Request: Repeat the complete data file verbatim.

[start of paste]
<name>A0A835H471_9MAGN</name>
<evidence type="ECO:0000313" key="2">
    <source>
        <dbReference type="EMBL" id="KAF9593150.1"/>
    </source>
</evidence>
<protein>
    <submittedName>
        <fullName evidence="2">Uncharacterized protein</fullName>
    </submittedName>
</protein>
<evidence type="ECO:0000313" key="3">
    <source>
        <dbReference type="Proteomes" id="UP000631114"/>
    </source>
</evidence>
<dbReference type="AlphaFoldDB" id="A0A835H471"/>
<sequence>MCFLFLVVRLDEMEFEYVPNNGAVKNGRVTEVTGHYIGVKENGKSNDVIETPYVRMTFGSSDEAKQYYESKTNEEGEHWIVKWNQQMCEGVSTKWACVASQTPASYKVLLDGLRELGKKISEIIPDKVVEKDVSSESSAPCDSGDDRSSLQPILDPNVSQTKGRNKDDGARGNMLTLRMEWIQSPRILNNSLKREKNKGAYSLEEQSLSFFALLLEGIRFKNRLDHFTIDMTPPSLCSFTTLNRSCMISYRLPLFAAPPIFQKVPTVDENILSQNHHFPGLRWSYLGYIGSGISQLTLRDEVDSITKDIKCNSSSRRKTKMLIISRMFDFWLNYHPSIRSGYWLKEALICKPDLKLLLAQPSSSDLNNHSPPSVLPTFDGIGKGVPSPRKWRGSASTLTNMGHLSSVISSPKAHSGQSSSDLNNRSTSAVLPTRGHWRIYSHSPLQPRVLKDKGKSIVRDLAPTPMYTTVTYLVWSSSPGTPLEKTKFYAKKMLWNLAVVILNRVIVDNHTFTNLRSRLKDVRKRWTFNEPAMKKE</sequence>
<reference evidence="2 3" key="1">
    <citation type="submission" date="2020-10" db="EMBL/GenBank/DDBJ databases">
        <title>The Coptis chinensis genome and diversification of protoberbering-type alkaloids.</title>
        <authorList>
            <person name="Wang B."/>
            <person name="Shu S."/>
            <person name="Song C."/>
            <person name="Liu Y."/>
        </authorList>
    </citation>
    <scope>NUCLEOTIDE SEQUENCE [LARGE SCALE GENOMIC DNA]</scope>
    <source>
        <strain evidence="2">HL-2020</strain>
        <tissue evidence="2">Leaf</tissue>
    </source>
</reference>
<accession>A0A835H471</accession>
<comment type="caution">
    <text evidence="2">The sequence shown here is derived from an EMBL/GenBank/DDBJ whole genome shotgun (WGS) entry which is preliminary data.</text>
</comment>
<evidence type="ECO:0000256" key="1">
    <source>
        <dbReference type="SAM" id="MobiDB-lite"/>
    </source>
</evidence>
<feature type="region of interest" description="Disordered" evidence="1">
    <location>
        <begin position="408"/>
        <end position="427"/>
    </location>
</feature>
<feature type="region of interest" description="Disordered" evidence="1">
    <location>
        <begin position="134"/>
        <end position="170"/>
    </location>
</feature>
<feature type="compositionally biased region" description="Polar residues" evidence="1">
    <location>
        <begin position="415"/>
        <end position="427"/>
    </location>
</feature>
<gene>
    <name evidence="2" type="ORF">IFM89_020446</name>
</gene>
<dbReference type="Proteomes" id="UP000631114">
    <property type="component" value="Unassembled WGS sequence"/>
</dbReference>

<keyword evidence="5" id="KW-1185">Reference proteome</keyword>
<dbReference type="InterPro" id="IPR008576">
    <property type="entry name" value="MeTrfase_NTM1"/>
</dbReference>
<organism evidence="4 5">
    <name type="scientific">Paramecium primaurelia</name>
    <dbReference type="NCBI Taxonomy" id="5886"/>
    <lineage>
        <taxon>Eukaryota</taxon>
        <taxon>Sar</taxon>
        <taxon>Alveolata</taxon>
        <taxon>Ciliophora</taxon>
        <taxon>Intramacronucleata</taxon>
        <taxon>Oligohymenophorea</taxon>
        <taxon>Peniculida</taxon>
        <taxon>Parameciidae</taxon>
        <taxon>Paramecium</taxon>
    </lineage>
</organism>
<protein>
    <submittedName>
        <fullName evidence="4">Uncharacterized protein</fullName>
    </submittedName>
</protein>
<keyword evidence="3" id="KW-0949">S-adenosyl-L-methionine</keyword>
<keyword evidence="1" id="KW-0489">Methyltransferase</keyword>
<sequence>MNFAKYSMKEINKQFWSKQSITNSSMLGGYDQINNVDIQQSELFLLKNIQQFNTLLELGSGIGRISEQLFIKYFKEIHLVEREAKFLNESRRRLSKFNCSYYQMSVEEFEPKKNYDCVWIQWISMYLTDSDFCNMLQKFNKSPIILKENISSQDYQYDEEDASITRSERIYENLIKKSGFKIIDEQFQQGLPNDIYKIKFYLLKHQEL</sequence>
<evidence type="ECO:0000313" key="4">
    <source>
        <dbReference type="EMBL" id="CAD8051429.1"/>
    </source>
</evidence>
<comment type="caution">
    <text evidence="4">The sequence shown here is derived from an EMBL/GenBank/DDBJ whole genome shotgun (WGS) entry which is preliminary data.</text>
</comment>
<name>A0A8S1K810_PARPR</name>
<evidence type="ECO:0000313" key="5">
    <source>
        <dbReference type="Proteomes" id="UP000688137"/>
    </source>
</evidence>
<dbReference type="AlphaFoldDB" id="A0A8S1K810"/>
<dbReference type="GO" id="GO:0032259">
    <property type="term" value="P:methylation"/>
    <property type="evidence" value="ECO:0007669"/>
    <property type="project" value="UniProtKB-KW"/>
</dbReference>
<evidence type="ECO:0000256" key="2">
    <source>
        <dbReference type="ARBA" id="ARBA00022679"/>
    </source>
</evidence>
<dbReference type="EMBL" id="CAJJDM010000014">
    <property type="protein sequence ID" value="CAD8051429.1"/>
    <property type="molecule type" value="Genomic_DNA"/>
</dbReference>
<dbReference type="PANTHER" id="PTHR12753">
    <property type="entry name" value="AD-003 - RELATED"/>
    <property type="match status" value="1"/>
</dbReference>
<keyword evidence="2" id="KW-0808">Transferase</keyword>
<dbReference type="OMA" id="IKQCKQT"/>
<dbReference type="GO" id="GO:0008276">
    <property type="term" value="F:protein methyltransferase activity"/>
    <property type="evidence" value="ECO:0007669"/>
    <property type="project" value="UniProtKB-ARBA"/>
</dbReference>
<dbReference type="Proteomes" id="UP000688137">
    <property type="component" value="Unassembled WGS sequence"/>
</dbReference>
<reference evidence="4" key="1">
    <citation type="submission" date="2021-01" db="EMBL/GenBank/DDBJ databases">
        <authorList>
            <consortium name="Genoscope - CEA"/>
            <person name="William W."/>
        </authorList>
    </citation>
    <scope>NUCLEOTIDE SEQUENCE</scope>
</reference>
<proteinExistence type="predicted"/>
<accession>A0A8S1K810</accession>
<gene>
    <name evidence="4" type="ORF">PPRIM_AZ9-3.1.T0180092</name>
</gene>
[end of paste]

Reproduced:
<name>A0A835H471_9MAGN</name>
<evidence type="ECO:0000313" key="2">
    <source>
        <dbReference type="EMBL" id="KAF9593150.1"/>
    </source>
</evidence>
<protein>
    <submittedName>
        <fullName evidence="2">Uncharacterized protein</fullName>
    </submittedName>
</protein>
<evidence type="ECO:0000313" key="3">
    <source>
        <dbReference type="Proteomes" id="UP000631114"/>
    </source>
</evidence>
<dbReference type="AlphaFoldDB" id="A0A835H471"/>
<sequence>MCFLFLVVRLDEMEFEYVPNNGAVKNGRVTEVTGHYIGVKENGKSNDVIETPYVRMTFGSSDEAKQYYESKTNEEGEHWIVKWNQQMCEGVSTKWACVASQTPASYKVLLDGLRELGKKISEIIPDKVVEKDVSSESSAPCDSGDDRSSLQPILDPNVSQTKGRNKDDGARGNMLTLRMEWIQSPRILNNSLKREKNKGAYSLEEQSLSFFALLLEGIRFKNRLDHFTIDMTPPSLCSFTTLNRSCMISYRLPLFAAPPIFQKVPTVDENILSQNHHFPGLRWSYLGYIGSGISQLTLRDEVDSITKDIKCNSSSRRKTKMLIISRMFDFWLNYHPSIRSGYWLKEALICKPDLKLLLAQPSSSDLNNHSPPSVLPTFDGIGKGVPSPRKWRGSASTLTNMGHLSSVISSPKAHSGQSSSDLNNRSTSAVLPTRGHWRIYSHSPLQPRVLKDKGKSIVRDLAPTPMYTTVTYLVWSSSPGTPLEKTKFYAKKMLWNLAVVILNRVIVDNHTFTNLRSRLKDVRKRWTFNEPAMKKE</sequence>
<reference evidence="2 3" key="1">
    <citation type="submission" date="2020-10" db="EMBL/GenBank/DDBJ databases">
        <title>The Coptis chinensis genome and diversification of protoberbering-type alkaloids.</title>
        <authorList>
            <person name="Wang B."/>
            <person name="Shu S."/>
            <person name="Song C."/>
            <person name="Liu Y."/>
        </authorList>
    </citation>
    <scope>NUCLEOTIDE SEQUENCE [LARGE SCALE GENOMIC DNA]</scope>
    <source>
        <strain evidence="2">HL-2020</strain>
        <tissue evidence="2">Leaf</tissue>
    </source>
</reference>
<accession>A0A835H471</accession>
<comment type="caution">
    <text evidence="2">The sequence shown here is derived from an EMBL/GenBank/DDBJ whole genome shotgun (WGS) entry which is preliminary data.</text>
</comment>
<evidence type="ECO:0000256" key="1">
    <source>
        <dbReference type="SAM" id="MobiDB-lite"/>
    </source>
</evidence>
<feature type="region of interest" description="Disordered" evidence="1">
    <location>
        <begin position="408"/>
        <end position="427"/>
    </location>
</feature>
<feature type="region of interest" description="Disordered" evidence="1">
    <location>
        <begin position="134"/>
        <end position="170"/>
    </location>
</feature>
<feature type="compositionally biased region" description="Polar residues" evidence="1">
    <location>
        <begin position="415"/>
        <end position="427"/>
    </location>
</feature>
<gene>
    <name evidence="2" type="ORF">IFM89_020446</name>
</gene>
<dbReference type="Proteomes" id="UP000631114">
    <property type="component" value="Unassembled WGS sequence"/>
</dbReference>

<keyword evidence="5" id="KW-1185">Reference proteome</keyword>
<dbReference type="InterPro" id="IPR008576">
    <property type="entry name" value="MeTrfase_NTM1"/>
</dbReference>
<organism evidence="4 5">
    <name type="scientific">Paramecium primaurelia</name>
    <dbReference type="NCBI Taxonomy" id="5886"/>
    <lineage>
        <taxon>Eukaryota</taxon>
        <taxon>Sar</taxon>
        <taxon>Alveolata</taxon>
        <taxon>Ciliophora</taxon>
        <taxon>Intramacronucleata</taxon>
        <taxon>Oligohymenophorea</taxon>
        <taxon>Peniculida</taxon>
        <taxon>Parameciidae</taxon>
        <taxon>Paramecium</taxon>
    </lineage>
</organism>
<protein>
    <submittedName>
        <fullName evidence="4">Uncharacterized protein</fullName>
    </submittedName>
</protein>
<keyword evidence="3" id="KW-0949">S-adenosyl-L-methionine</keyword>
<keyword evidence="1" id="KW-0489">Methyltransferase</keyword>
<sequence>MNFAKYSMKEINKQFWSKQSITNSSMLGGYDQINNVDIQQSELFLLKNIQQFNTLLELGSGIGRISEQLFIKYFKEIHLVEREAKFLNESRRRLSKFNCSYYQMSVEEFEPKKNYDCVWIQWISMYLTDSDFCNMLQKFNKSPIILKENISSQDYQYDEEDASITRSERIYENLIKKSGFKIIDEQFQQGLPNDIYKIKFYLLKHQEL</sequence>
<evidence type="ECO:0000313" key="4">
    <source>
        <dbReference type="EMBL" id="CAD8051429.1"/>
    </source>
</evidence>
<comment type="caution">
    <text evidence="4">The sequence shown here is derived from an EMBL/GenBank/DDBJ whole genome shotgun (WGS) entry which is preliminary data.</text>
</comment>
<name>A0A8S1K810_PARPR</name>
<evidence type="ECO:0000313" key="5">
    <source>
        <dbReference type="Proteomes" id="UP000688137"/>
    </source>
</evidence>
<dbReference type="AlphaFoldDB" id="A0A8S1K810"/>
<dbReference type="GO" id="GO:0032259">
    <property type="term" value="P:methylation"/>
    <property type="evidence" value="ECO:0007669"/>
    <property type="project" value="UniProtKB-KW"/>
</dbReference>
<evidence type="ECO:0000256" key="2">
    <source>
        <dbReference type="ARBA" id="ARBA00022679"/>
    </source>
</evidence>
<dbReference type="EMBL" id="CAJJDM010000014">
    <property type="protein sequence ID" value="CAD8051429.1"/>
    <property type="molecule type" value="Genomic_DNA"/>
</dbReference>
<dbReference type="PANTHER" id="PTHR12753">
    <property type="entry name" value="AD-003 - RELATED"/>
    <property type="match status" value="1"/>
</dbReference>
<keyword evidence="2" id="KW-0808">Transferase</keyword>
<dbReference type="OMA" id="IKQCKQT"/>
<dbReference type="GO" id="GO:0008276">
    <property type="term" value="F:protein methyltransferase activity"/>
    <property type="evidence" value="ECO:0007669"/>
    <property type="project" value="UniProtKB-ARBA"/>
</dbReference>
<dbReference type="Proteomes" id="UP000688137">
    <property type="component" value="Unassembled WGS sequence"/>
</dbReference>
<reference evidence="4" key="1">
    <citation type="submission" date="2021-01" db="EMBL/GenBank/DDBJ databases">
        <authorList>
            <consortium name="Genoscope - CEA"/>
            <person name="William W."/>
        </authorList>
    </citation>
    <scope>NUCLEOTIDE SEQUENCE</scope>
</reference>
<proteinExistence type="predicted"/>
<accession>A0A8S1K810</accession>
<gene>
    <name evidence="4" type="ORF">PPRIM_AZ9-3.1.T0180092</name>
</gene>